Maxillofacial Reconstruction with Prefabricated Osseous Free Flaps: A 3-Year Experience with 24 Patients
Craniofacial Center Hirslanden, Aarau, Switzerland. Plastic & Reconstructive Surgery
(Impact Factor: 2.99).
10/2003; 112(3):748-57. DOI: 10.1097/01.PRS.0000069709.89719.79
Between January of 1998 and May of 2002, 25 prefabricated osseous free flaps (23 fibula and two iliac crest flaps) were transferred in 24 patients to repair maxillary (six flaps) or mandibular (eight flaps) defects after tumor resection, severe maxillary (four flaps) or mandibular (one flap) atrophy (Cawood VI), maxillary (one flap) or mandibular (three flaps) defects after gunshot injury, and maxillary (two flaps) defects after traffic accidents. Prefabrication included insertion of dental implants, positioned with a drilling template in a preplanned position, and split-thickness grafting. Drilling template construction was based on the prosthetic planning. The template determined the position of the implants and the site and angulation of osteotomies, if necessary. The mean delay between prefabrication and flap transfer was 6 weeks (range, 4 to 8 weeks). While the flap was harvested, a bar construction with overdentures was mounted onto the implants. The overdentures were used as an occlusal key for exact three-dimensional positioning of the graft within the defect. The bar construction also helped to stabilize the horseshoe shape of the graft. The follow-up period ranged from 2 months to 4 years (mean, 21 months), during which time two total and three partial flap losses occurred. One total loss was due to thrombosis of the flap veins during the delay period, whereas the other total loss was caused by spasm of the peroneal artery. Two partial losses were due to oversegmentation of the flaps with necrosis of the distal fragment, whereas one partial loss was caused by disruption of the vessel from the distal part. Of the 90 implants that were inserted into the prefabricated flaps during the study period, 10 were lost in conjunction with flap failure; of the remaining 80 implants, four were lost during the observation period, for a success rate of 95 percent. Flap prefabrication based on prosthetic planning offers a powerful tool for various reconstructive problems in the maxillofacial area. Although it involves a two-stage procedure, the time for complete rehabilitation is shorter than with conventional procedures.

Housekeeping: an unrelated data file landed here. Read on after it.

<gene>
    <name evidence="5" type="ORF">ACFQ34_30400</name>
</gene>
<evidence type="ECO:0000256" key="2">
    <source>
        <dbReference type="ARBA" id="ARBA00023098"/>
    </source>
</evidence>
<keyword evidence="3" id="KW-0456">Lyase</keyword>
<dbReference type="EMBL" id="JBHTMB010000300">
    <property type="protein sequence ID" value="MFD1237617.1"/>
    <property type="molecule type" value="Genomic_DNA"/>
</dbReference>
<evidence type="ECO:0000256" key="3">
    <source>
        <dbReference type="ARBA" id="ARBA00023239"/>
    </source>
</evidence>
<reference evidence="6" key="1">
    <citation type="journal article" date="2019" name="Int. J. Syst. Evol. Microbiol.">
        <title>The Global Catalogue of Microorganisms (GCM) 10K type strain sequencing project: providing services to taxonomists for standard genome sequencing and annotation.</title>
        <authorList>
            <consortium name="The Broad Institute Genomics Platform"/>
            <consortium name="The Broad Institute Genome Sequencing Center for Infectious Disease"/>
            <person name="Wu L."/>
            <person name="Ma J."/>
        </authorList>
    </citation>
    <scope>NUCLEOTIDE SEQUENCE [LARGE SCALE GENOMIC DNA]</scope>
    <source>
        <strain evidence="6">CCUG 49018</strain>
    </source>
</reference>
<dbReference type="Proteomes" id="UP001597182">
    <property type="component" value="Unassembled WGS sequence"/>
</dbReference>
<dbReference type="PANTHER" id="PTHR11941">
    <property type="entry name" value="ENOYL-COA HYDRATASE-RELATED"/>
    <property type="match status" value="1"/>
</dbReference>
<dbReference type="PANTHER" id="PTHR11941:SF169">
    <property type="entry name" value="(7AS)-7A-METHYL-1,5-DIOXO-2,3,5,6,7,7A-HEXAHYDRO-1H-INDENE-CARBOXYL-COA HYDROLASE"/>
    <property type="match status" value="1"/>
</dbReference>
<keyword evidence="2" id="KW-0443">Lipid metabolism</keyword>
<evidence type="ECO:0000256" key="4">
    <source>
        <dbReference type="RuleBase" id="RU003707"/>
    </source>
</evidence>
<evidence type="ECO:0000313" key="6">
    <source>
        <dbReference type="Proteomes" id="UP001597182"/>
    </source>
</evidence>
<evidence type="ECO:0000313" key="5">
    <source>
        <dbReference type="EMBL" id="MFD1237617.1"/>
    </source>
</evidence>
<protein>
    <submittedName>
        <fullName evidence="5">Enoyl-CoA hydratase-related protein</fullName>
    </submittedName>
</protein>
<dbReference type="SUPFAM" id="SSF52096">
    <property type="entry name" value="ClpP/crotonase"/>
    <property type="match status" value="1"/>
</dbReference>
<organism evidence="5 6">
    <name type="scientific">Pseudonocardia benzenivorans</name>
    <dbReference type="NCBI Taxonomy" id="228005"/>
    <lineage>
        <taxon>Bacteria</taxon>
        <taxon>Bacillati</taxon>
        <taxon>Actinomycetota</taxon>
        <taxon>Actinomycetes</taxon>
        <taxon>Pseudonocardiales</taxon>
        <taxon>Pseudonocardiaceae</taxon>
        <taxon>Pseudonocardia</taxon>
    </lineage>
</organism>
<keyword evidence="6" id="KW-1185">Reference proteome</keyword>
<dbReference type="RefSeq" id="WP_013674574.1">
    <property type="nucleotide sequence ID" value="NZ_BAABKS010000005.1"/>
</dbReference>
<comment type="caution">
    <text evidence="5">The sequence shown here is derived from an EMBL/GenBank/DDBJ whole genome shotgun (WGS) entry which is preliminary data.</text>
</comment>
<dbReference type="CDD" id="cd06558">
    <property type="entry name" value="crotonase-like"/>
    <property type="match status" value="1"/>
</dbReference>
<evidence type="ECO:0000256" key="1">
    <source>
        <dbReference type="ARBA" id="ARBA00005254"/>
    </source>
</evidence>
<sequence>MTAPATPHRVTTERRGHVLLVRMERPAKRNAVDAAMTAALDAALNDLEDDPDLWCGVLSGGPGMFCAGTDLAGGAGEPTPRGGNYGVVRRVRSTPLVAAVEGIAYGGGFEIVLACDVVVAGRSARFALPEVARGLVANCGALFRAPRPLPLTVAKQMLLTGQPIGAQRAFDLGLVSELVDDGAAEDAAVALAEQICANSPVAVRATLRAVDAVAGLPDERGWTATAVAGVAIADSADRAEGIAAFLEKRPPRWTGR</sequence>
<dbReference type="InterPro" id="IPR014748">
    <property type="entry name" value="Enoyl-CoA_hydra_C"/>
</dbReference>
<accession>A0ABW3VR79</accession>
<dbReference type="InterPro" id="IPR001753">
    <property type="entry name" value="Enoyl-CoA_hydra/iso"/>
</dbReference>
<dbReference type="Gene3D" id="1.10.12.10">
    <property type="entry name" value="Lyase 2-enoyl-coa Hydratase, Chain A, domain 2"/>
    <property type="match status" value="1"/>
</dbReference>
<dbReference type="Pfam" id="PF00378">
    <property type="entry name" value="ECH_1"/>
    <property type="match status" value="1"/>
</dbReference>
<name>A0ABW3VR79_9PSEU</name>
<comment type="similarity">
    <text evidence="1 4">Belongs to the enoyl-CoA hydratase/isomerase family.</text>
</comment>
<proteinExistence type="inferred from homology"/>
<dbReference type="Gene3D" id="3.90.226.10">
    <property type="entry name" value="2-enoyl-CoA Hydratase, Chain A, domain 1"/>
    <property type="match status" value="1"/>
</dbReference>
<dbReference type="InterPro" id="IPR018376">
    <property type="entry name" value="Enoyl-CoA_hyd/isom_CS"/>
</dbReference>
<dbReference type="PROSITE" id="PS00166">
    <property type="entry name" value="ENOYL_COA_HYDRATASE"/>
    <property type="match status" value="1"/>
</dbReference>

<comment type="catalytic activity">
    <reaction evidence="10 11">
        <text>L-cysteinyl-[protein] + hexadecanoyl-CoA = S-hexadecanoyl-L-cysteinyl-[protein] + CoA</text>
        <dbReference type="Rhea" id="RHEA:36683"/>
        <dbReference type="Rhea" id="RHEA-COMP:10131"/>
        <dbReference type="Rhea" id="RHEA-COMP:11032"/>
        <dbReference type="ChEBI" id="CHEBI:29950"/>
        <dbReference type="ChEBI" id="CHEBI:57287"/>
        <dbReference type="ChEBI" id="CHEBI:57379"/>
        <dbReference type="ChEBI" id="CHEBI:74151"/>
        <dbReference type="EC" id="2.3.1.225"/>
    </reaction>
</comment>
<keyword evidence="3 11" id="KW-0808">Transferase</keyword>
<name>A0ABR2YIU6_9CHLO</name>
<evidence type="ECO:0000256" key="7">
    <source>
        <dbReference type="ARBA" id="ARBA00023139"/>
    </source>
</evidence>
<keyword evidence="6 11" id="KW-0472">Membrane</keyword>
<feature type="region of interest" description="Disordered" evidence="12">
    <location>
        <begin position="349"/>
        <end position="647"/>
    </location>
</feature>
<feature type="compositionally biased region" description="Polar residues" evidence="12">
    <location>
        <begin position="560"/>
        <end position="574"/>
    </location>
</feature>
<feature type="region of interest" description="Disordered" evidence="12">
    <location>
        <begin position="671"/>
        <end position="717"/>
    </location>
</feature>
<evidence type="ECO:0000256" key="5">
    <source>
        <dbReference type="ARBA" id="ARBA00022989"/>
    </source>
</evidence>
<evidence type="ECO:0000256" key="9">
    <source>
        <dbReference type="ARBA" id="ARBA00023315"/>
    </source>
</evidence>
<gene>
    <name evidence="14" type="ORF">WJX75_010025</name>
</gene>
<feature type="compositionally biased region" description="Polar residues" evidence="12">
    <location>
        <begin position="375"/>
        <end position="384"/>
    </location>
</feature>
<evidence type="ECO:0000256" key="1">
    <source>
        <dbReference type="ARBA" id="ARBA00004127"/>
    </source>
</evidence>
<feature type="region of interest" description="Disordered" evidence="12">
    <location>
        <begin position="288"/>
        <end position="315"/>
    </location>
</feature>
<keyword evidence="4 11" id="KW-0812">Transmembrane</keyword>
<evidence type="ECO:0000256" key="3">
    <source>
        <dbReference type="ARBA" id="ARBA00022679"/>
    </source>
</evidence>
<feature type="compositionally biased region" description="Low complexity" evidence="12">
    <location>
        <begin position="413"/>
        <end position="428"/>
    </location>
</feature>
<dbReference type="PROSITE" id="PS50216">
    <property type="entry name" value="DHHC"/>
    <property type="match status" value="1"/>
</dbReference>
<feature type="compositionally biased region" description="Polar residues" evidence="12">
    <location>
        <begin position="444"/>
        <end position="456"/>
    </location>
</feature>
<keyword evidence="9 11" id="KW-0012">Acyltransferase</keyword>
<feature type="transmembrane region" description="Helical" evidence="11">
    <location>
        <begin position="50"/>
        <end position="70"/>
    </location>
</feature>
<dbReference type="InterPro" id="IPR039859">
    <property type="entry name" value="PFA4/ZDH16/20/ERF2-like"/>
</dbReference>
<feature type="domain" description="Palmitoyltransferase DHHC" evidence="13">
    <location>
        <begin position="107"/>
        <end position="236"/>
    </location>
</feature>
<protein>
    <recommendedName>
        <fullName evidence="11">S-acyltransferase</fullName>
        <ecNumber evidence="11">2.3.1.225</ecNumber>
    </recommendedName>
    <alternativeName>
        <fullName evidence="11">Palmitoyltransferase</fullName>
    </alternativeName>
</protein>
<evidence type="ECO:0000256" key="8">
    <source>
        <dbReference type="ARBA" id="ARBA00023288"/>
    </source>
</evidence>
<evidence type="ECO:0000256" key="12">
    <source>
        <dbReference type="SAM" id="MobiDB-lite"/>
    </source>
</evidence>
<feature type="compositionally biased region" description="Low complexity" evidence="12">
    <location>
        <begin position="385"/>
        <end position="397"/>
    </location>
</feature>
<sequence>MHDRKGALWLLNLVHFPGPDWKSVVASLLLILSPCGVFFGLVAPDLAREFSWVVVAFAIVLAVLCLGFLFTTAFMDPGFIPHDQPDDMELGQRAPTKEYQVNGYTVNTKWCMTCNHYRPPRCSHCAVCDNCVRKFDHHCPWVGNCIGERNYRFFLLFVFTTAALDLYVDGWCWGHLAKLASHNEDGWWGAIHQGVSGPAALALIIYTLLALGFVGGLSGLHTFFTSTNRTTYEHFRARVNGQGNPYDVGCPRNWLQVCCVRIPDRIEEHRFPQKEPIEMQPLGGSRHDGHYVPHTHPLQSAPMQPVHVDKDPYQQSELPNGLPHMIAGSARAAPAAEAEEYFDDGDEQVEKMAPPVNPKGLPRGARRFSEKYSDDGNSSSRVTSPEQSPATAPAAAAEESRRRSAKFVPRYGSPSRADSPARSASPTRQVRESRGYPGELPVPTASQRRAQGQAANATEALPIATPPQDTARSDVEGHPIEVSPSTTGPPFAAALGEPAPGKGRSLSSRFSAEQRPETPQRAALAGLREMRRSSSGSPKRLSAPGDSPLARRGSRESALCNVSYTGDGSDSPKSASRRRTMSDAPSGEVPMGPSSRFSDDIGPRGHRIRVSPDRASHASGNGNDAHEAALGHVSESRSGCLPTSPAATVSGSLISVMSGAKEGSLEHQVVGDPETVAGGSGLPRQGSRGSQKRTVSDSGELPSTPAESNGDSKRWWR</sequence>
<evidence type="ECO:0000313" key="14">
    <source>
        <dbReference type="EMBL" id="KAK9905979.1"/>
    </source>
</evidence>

Available from: Ming June Tsai
- "Other studies have also reported the preparation of a customized titanium plate for the surgical area before tumor resection, and once the tumor has been removed, the plate can be used as a template for arranging the segments of fibula [11-13]. Rohner et al.  and Kernan et al.  suggested designing a cutting template based on the occlusal position, which allows the doctor to cut the fibula along the template. However, as the cutting template needs to be prepared before the operation, it is difficult to modify if any changes are required during the operation. "
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This study aimed to establish surgical guiding techniques for completing mandible lesion resection and reconstruction of the mandible defect area with fibula sections in one surgery by applying additive manufacturing technology, which can reduce the surgical duration and enhance the surgical accuracy and success rate.